Why vodka-cranberry is actually called a Cape Codder

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Why vodka-cranberry is actually called a Cape Codder

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Why vodka-cranberry is actually called a Cape Codder

October is cranberry harvest season, and the tart little red berry is feted with festivals, bog tours and bonfires, on Cape Cod especially, one of America’s unofficial cranberry capitals. But the cranberry is a year-round rockstar in the Cape Codder, the signature sip of Massachusetts (and your favorite bar back in college, where you probably just called it a “vodka cranberry”).

If you’re from outside of New England, you probably didn’t even know the two-ingredient drink had a proper name, but people in Massachusetts’ favorite summertime destination have been ordering what’s locally known as a “Cape Codder” for decades.

The history of the iconic cocktail can be traced to Ocean Spray. “According to our archives, we first marketed cranberry juice, vodka and lime as a cocktail called the Red Devil in the 1940s,” says Kellyanne Dignan, spokeswoman for Ocean Spray Cranberries, an agricultural cooperative based in Lakeville, Massachusetts with more than 700 member growers.”

Photo courtesy of Ocean Spray.

The Cape Codder is especially popular in Cape bars and taverns, where locals and tourists come to the Cape with a “When in Rome” mentality. Still, it’s rare to find the eponymous cocktail listed on a drink menu on The Cape. Red’s Bar in Falmouth, named for legendary Celtics coach Arnold “Red” Auerbach, is one of the few local bars that actually lists the drink on its menu. “The name is really what drives the order – relaxing at Cape Cod and ordering a Cape Codder,” says bar supervisor Owen Joseph.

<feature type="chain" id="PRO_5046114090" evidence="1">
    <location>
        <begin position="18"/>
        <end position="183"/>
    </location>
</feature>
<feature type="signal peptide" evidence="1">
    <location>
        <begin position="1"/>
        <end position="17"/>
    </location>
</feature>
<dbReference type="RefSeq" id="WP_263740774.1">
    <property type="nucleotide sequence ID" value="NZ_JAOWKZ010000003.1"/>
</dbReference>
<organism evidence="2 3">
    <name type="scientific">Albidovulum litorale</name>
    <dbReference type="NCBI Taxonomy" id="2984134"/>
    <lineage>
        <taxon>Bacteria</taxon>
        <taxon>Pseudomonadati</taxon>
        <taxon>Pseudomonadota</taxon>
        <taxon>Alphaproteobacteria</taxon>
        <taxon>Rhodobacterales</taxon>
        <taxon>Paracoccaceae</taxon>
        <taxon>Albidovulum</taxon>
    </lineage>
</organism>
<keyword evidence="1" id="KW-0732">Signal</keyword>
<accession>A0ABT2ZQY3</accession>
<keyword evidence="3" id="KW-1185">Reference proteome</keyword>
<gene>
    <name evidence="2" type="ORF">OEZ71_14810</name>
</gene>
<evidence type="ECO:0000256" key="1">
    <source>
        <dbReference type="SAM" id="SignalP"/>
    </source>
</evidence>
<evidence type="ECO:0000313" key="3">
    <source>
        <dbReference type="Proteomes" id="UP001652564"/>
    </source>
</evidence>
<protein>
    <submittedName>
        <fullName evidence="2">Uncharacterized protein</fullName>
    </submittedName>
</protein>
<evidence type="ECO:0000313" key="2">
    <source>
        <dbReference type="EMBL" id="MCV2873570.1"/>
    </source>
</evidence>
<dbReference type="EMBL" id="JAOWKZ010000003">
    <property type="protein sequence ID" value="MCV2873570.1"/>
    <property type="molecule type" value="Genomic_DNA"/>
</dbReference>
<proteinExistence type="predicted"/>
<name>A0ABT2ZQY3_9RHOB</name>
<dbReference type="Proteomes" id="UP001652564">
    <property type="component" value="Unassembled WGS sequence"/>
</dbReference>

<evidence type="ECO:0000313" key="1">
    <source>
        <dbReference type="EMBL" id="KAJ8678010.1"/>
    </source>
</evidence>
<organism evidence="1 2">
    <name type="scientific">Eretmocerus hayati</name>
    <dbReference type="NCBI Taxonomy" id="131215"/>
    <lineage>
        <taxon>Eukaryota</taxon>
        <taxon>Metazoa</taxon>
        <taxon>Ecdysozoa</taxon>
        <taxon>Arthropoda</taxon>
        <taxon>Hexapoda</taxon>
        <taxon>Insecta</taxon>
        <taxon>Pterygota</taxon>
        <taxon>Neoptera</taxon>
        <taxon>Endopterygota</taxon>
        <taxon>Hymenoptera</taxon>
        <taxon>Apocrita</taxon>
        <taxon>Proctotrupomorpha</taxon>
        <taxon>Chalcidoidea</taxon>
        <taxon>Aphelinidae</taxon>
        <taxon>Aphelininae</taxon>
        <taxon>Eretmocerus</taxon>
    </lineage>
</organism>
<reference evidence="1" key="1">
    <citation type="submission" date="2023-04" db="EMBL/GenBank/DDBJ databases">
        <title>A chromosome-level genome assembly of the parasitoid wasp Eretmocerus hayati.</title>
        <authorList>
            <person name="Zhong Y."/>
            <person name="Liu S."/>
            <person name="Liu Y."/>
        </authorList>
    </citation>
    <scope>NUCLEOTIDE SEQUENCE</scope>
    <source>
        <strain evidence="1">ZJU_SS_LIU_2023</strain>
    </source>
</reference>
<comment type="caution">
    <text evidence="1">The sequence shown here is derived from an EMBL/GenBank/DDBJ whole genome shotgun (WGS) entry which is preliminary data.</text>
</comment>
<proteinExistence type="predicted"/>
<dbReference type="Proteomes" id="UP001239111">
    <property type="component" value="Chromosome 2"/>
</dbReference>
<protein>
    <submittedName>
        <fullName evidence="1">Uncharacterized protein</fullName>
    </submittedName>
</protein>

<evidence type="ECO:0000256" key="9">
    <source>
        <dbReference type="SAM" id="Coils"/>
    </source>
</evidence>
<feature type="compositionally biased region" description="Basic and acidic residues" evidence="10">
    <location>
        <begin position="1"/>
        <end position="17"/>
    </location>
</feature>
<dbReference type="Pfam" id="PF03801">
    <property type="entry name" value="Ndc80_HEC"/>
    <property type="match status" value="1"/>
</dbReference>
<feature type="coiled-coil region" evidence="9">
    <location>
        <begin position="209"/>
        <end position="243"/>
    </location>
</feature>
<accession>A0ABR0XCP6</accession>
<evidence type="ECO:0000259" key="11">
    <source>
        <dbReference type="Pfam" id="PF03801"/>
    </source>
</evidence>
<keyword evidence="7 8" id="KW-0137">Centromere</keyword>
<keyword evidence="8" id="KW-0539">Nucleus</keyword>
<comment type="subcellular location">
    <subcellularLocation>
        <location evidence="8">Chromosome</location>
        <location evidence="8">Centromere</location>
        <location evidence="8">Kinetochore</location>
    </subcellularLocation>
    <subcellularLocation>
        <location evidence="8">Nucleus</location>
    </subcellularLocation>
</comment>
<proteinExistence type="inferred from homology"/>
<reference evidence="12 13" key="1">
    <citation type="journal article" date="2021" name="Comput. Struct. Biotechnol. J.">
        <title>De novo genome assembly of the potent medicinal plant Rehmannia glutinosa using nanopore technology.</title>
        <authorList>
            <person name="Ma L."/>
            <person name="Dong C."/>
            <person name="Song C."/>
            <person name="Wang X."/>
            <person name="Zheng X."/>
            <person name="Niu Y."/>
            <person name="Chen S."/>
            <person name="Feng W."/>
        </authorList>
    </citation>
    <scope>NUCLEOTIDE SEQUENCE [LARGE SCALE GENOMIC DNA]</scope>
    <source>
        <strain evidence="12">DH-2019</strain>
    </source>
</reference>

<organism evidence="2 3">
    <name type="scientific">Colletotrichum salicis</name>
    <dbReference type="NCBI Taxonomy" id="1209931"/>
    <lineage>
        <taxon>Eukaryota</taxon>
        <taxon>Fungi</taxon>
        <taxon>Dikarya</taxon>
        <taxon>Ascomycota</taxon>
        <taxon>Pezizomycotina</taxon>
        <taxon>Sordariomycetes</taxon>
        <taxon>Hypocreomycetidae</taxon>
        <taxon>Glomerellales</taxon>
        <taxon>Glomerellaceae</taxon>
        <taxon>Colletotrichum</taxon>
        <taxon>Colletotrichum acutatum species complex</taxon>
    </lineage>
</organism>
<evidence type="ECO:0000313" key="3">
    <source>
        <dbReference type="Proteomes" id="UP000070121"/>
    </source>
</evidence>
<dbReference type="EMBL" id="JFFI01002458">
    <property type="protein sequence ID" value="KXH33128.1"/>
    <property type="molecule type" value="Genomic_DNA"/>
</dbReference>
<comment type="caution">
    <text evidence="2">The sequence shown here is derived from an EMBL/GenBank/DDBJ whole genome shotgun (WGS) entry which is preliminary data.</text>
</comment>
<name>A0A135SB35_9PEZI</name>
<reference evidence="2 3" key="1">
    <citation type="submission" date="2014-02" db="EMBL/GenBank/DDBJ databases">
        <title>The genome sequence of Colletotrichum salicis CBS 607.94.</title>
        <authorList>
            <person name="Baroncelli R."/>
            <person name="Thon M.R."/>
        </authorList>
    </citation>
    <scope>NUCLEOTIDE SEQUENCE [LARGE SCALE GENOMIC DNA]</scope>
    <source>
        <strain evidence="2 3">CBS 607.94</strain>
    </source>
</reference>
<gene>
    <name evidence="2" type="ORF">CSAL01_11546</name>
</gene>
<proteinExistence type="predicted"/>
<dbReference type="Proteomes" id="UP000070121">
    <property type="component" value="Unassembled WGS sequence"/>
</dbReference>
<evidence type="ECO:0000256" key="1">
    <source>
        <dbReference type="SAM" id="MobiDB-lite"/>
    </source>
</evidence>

Regardless of what you call it, the Cape Codder earned its place as one of America’s most popular well drinks at a time when the country’s collective taste buds were in favor of sweet drinks that lacked any real flavor of booze. But as our taste in drinks has grown up with the craft cocktail movement, so have local mixologists’ takes on the classic drink.

Throughout The Cape, it’s becoming increasingly common to find muddled cranberries and/or whole berries floating as a bog-like garnish. At Ocean Edge, the signature sip is the Cranberry Mojito – made with cranberry vodka, mint, simple syrup, fresh, locally-sourced cranberries and a spritz of soda or Sprite.

Photo courtesy of Ocean Terrace.

Truro Vineyards in Truro is a cool spot for a fresh cranberry cocktail. The vineyard is also home to South Hollow Spirits distillery and The Hollow bar, where you can order a Cranberry Wine Sangria, made with the vineyard’s Cranberry Red Wine, which is blended with fresh Cape Cod cranberries and also features the distillery’s Twenty Boat Spiced Rum.

One of the most popular cocktails at The West End in Hyannis is the Cinnamon Maple Cape Codder, created with locally-sourced ingredients, including Osterville Vodka (Osterville is a local Cape town), cold-pressed fresh cranberry juice from The Local Juice in Hyannis, Vermont maple syrup infused with cinnamon, fresh-squeezed lime juice and a bruleed orange wedge garnish.

In a Manhattan-meets-Mass mashup, Mooncussers Tavern, a “wine, martini, tapas” restaurant and bar in Harwich serves a Cape Cod Cosmo, the “most popular martini on the list,” says bartender and general manager Damien Wiseman. The pour is made with a local Cape Cod Vodka (made in Sandwich on the Cape), as well as Ocean Spray cranberry juice, Triple Sec and Rose’s Lime.

Of course, if you prefer a Cape Codder of the original two-ingredient variety, there are no shortage of bars happy to fulfill your request. Just don’t call it a vodka cranberry.

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